featured image courtesy of Jakub Jasinski http://www.jakubjasinskiphotography.com/
Monument Valley Navajo Tribal Park (national park within tribal territory) was established in 1959. It is an easily recognizable symbol of the American West. Its unique scenery was widely popularized by Hollywood movies, but this is not what this land is about. It is the sacred heart of the Navajo Nation, rich with history, culture, and spirituality. For that reason, I could not simply write about another cheerful memory from my vacation. Sometimes the past has to be brought up, even if it is difficult, just to show respect to the land and its people.
The Navajo is the largest tribe of all Native American Indians It is believed that it arrived in the Southwest between 800 and 1000 years ago. Navajos were known for being fierce warriors. By the 1860s, as more American settlers pushed westward, the Navajo were forced to fight back in order to maintain control of their land and their traditional way of life, but they were no match to the US army. What followed next was one the darkest chapters in American History, called the Long Walk to the Bosque Redondo. Thousands Navajos were forced to walk 300 miles to Fort Summer in eastern New Mexico. The journey took two months. Over two hundred Navajo died from cold and starvation. Bosque Redondo turned out to be nothing more that a prison camp. It was a complete failure of the US government to americanize the Navajo. Four years later, the plan was abandoned. Having endured overcrowded and miserable conditions at Bosque Redondo, the Navajo signed the historic U.S.-Navajo Treaty of 1868. In exchange for peace, they accepted a return of 10 % of their original land. They walked back to their wounded homeland and began their new struggle to survive.
I had mixed feelings approaching Monument Valley. I was excited to see this famous landmark, but on the other hand I was troubled by sad images along the road leading there. Scattered among fields of nothing but dust, there were single standing shacks which were obviously serving as peoples’ homes. For me, it was a reminder the Native American are still torned between their old way of life and challenges of today’s society. It was late afternoon when we arrived at the valley. First, we headed to our hotel, Goulding’s Lodge. I was impressed how perfectly it blended with its red rock surrounding. It is not a fancy hotel, but it is clean and offers all necessities, including a restaurant. (For those who enjoy a glass of wine, the restaurant does not serve any alcohol. I believe, there is no alcohol for sale within miles surrounding Monument Valley.) As soon as we settled in our room, we headed to see the valley.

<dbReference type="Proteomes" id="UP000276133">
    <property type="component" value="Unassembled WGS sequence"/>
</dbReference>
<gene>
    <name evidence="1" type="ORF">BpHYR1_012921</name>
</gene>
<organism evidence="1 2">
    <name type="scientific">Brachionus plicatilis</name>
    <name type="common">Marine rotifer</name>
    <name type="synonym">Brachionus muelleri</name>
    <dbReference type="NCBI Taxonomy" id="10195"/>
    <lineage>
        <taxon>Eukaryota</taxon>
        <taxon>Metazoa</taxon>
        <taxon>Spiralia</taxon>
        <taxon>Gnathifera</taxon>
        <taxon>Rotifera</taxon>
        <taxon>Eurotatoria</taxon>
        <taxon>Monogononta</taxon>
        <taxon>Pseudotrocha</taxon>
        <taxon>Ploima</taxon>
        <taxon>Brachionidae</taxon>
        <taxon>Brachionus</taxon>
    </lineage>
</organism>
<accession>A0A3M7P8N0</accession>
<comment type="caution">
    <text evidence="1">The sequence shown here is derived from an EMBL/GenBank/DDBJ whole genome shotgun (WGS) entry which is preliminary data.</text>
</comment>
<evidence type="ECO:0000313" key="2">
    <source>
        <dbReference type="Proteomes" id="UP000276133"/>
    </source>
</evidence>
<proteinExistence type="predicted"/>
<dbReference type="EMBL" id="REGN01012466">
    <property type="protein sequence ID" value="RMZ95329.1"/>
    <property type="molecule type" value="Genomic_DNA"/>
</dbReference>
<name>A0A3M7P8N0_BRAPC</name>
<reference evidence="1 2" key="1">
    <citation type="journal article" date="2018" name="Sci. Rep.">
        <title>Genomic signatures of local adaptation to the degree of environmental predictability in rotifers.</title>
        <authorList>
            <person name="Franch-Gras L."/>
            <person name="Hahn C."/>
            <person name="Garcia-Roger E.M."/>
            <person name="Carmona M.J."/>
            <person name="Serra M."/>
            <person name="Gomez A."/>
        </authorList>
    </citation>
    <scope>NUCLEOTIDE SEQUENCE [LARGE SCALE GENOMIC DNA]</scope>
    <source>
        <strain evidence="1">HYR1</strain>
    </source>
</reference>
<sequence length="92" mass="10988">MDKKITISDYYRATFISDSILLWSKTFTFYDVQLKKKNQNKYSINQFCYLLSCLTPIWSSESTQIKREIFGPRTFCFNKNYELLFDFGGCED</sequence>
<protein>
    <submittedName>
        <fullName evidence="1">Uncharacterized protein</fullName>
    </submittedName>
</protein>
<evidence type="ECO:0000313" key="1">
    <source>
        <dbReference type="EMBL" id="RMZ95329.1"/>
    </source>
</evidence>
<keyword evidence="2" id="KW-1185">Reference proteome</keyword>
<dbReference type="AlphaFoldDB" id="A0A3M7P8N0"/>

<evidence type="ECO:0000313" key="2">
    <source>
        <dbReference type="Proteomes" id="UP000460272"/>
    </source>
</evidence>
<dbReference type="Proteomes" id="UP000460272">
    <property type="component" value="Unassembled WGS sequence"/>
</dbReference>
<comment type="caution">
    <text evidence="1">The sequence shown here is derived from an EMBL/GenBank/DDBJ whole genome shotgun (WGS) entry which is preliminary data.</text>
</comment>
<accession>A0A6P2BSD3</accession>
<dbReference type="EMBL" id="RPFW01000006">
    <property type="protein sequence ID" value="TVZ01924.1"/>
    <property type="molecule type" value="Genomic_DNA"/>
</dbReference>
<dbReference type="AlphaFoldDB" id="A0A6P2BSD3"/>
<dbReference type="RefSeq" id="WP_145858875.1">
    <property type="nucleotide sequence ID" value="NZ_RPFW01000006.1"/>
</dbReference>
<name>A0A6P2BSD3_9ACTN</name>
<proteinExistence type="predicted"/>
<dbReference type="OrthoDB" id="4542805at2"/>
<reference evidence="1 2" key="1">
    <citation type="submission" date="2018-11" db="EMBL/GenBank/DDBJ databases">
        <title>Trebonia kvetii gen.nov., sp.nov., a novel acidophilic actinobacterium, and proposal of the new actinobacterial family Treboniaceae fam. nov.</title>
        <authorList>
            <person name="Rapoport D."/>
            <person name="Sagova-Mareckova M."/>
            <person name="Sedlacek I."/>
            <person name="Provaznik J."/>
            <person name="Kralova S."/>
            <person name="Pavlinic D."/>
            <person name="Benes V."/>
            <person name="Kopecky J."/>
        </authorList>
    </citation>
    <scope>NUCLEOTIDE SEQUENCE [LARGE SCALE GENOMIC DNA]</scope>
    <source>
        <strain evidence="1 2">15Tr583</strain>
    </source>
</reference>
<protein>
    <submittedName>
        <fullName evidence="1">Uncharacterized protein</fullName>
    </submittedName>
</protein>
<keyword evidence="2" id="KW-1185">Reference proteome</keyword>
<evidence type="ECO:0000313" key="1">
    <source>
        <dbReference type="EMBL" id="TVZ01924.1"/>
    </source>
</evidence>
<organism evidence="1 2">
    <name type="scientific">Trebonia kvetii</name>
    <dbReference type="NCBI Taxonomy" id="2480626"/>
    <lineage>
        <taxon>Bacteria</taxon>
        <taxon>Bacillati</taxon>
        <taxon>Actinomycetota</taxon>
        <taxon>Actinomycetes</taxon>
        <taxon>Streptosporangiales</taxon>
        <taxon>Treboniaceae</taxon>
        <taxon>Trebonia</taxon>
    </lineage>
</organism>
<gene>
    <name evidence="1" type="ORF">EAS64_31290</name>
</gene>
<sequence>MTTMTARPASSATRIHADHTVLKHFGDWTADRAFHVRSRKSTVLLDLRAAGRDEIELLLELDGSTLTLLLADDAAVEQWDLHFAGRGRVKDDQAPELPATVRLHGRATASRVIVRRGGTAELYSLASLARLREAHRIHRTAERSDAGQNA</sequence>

The Navajo believe that everything on earth is alive and that spiritual and physical world blend together. They worship the winds, sun, and watercourses. For me, Monument Valley delivered just that. With the light of a setting sun, the red rocks came alive, and magnified their presence with variety of shadows. I was pulled into this scene not just by valley’s visual splendor but also by an overwhelming spiritual vibe. The peacefulness, the gentle breeze, and the blue sky took me to another place. I could almost hear the Indian music coming from behind the rocks. With only a few visitors in the far distance, the valley delivered an unforgettable intimate experience.
Later at night, I set on hotel’s balcony and watched the magnificent sunset close the day!